Gideon Rosen on the Humanities’ PR Problem
Any educated person can rattle off a list of the great achievements of science and technology in the past 50 years: the Big Bang, cloning, the Internet, etc. People who have no idea what the Higgs boson is or why it matters still can tell you that it was discovered in July 2013 by a heroic team of scientists and that the discovery reveals something deep about the universe. What does the average educated American know about the great scholarly achievements in the humanities in the past half-century? Nothing. And this is no accident.
Gideon Rosen (Princeton) reflects on the public and political perceptions of the humanities.
So where are the breakthroughs in metaphysics and epistemology and ethics in the past half-century, and why don’t you, educated reader, know all about them? Again, I could list dozens of important books, and I could start to tell you why they matter. But I predict with great confidence that you would not be impressed by any quick summary I could give. The reason is that the value of great philosophy hardly ever lies in the punch line. It lies in the arguments — intricate, detailed arguments. And the sad fact is that this sort of thing cannot be conveyed in headlines, or even in a 17-minute TED talk. Like discoveries elsewhere in the humanities, discoveries in philosophy are incompressible: Their interest can only be conveyed at length by taking one’s interlocutor through the argument.
Read the rest here.
With all respect to Gideon, I think he’s wrong. Lots of people in the humanities are participating in, for example, TED talks about their research, or things like the Three Minute Thesis and doing great, accessible presentations of their research. There isn’t a problem with what we do, per se; there’s a problem with how we convey what we do. We’re not very practiced at is, as a profession. That’s our fault. That can change.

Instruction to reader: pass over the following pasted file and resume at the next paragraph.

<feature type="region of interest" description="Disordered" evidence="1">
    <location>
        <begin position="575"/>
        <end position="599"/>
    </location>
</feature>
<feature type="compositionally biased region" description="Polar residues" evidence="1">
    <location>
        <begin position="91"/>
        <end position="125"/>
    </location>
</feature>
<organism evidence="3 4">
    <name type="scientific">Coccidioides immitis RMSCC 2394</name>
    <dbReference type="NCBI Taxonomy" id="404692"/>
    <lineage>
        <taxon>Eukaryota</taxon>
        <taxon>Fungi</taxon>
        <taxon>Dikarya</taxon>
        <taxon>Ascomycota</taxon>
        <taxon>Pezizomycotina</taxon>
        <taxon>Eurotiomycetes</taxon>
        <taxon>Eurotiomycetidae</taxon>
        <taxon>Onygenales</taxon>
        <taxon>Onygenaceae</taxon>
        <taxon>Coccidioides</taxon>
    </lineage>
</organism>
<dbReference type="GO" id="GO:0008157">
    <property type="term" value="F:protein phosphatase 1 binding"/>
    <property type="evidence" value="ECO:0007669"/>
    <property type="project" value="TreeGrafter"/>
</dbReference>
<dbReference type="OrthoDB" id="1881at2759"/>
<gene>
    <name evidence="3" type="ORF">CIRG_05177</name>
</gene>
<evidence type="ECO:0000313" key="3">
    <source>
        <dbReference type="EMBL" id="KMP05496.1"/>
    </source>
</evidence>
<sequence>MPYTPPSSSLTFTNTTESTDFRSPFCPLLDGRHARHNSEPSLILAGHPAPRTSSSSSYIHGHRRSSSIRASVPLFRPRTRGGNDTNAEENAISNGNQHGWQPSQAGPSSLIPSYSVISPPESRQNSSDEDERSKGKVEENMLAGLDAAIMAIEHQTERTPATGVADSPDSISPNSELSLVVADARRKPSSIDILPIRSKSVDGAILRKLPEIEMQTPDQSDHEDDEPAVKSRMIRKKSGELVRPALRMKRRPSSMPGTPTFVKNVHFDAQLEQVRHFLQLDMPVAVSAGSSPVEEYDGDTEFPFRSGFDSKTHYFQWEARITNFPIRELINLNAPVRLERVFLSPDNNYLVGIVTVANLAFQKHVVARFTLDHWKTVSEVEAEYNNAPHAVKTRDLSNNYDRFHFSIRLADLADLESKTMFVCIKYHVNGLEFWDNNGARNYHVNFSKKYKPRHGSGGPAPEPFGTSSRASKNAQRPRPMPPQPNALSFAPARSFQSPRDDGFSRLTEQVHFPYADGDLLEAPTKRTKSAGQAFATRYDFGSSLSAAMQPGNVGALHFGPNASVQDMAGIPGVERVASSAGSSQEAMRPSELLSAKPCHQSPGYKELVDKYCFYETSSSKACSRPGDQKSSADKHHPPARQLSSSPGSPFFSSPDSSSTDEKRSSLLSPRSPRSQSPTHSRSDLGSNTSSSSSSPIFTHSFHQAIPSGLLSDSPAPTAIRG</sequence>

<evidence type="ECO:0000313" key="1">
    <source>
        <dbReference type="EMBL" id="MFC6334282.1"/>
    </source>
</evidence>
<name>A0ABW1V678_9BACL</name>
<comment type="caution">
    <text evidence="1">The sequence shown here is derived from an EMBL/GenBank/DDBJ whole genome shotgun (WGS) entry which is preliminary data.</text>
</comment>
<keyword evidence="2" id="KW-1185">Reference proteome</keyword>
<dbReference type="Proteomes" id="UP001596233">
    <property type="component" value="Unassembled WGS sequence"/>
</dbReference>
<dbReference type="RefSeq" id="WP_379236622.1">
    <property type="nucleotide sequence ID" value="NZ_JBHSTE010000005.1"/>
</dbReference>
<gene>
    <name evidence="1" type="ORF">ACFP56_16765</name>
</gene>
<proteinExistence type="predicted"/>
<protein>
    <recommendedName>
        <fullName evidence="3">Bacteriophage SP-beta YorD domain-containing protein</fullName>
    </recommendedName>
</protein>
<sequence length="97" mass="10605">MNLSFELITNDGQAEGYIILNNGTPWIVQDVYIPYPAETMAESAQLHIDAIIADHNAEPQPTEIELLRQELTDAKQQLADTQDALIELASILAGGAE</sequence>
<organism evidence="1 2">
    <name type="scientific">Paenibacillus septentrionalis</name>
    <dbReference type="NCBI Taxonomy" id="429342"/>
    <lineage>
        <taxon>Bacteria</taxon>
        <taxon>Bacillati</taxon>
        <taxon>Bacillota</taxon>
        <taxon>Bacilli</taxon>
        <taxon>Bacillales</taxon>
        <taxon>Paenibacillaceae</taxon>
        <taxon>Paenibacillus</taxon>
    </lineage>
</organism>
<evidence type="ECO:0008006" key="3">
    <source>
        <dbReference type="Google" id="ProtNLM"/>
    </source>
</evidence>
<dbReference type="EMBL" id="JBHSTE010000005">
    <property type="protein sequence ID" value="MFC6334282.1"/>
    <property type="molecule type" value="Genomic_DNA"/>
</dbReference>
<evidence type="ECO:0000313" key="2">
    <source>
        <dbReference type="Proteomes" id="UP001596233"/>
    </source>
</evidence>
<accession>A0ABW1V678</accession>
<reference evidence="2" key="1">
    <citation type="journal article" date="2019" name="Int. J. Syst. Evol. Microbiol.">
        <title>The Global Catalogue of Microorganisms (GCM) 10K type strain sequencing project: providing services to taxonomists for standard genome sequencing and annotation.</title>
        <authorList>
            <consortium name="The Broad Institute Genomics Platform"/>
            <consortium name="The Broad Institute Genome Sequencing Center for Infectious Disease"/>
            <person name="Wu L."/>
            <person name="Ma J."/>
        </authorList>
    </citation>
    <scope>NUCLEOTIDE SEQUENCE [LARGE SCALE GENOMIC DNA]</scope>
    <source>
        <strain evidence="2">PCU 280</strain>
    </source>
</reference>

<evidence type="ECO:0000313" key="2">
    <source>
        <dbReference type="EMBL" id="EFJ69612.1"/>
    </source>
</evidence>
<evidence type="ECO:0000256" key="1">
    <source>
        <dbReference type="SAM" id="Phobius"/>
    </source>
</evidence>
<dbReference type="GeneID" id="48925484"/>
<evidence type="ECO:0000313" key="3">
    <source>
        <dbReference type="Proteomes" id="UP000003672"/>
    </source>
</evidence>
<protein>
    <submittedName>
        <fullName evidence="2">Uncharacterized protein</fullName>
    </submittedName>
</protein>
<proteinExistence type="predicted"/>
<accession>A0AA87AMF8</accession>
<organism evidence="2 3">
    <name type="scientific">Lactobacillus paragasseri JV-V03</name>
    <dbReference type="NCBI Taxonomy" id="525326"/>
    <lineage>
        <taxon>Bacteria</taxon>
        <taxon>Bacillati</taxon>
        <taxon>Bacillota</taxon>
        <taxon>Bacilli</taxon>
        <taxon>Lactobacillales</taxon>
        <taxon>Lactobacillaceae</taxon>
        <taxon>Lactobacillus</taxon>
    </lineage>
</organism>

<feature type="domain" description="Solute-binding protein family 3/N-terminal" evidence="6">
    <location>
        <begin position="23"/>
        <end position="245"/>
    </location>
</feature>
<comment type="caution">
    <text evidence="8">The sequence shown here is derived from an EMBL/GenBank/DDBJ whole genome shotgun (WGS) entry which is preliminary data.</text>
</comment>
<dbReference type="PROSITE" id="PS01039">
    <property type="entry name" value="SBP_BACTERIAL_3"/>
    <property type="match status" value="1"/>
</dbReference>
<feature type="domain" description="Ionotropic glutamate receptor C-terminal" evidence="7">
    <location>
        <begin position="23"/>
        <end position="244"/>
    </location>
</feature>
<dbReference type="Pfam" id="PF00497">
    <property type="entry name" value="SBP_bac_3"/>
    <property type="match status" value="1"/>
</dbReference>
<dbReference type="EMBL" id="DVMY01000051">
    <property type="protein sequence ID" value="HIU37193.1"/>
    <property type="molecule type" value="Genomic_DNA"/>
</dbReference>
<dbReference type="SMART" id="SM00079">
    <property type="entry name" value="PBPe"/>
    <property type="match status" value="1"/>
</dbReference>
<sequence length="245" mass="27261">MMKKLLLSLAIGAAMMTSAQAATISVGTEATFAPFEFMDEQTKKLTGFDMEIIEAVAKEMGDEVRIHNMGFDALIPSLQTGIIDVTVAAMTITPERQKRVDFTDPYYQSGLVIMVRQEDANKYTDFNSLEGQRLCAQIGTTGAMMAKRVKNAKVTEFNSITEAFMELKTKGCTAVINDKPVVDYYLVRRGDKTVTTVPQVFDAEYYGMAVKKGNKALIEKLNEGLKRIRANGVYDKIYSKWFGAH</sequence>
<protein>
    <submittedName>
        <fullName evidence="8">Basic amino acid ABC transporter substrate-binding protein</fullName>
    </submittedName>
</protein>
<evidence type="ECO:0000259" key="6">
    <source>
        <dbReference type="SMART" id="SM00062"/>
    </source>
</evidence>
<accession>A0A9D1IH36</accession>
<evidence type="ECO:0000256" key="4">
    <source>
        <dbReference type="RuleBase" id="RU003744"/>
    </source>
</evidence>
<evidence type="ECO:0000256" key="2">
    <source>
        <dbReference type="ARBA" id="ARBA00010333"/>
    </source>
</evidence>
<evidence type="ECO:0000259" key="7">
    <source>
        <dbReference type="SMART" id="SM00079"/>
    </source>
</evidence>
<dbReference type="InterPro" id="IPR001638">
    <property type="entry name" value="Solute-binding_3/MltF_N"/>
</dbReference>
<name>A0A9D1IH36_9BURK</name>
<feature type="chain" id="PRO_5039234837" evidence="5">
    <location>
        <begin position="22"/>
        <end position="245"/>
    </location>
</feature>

This might also suggest that perhaps we should either put more focus on topics that matter to non-philosophers, or treat those who do such work with equal professional respect. Unfortunately, I’ve noticed that when philosophy gets practical, many philosophers either say that it’s not “real” philosophy, or say that it’s not as rigorous as, say, working out a better possible worlds semantics. That’s got to stop.Report
I think it would be a mistake to conflate skepticism about TED-talks with hostility or lack of professional respect for outreach or for applying philosophy outside the seminar room.
It may be that I just haven’t seen the right TED talks, but the few that I’ve seen (none by philosophers) have all felt like attempts to take complex phenomena and reduce them down to simple take-home lessons that can be complacently absorbed in the course of 20-40 minutes. But philosophy at its best is often more about shaking up complacency than producing it. And, as I always tell students taking their first philosophy class, philosophy is something that can only really be learned by doing. To get something out of philosophical thought, people have to engage in it, not just hear about it. I’m not saying that can’t be done in a TED-style talk, but I think that’s a case where the medium often works against the message.
On the other hand, there are lots of good outreach efforts that don’t have this problem, such as philosophers who engage in public debates or dialogues on ‘blogging heads,’ the philosopher interviews at 3AM magazine, and websites like askphilosophers.org.
I haven’t looked at many of them, but the Three Minute Thesis project strikes me as better than the TED-talks, because they’re less likely to give their audience the illusion of having learned more than they have.
(I’m also hesitant to refer to outreach as reaching out to ‘non-philosophers.’ If those efforts succeed in getting others to think seriously about philosophical problems, without settling too quickly on easy answers, it’s not clear to me that any of the parties to such an exchange are non-philosophers, however each of us makes our living.)Report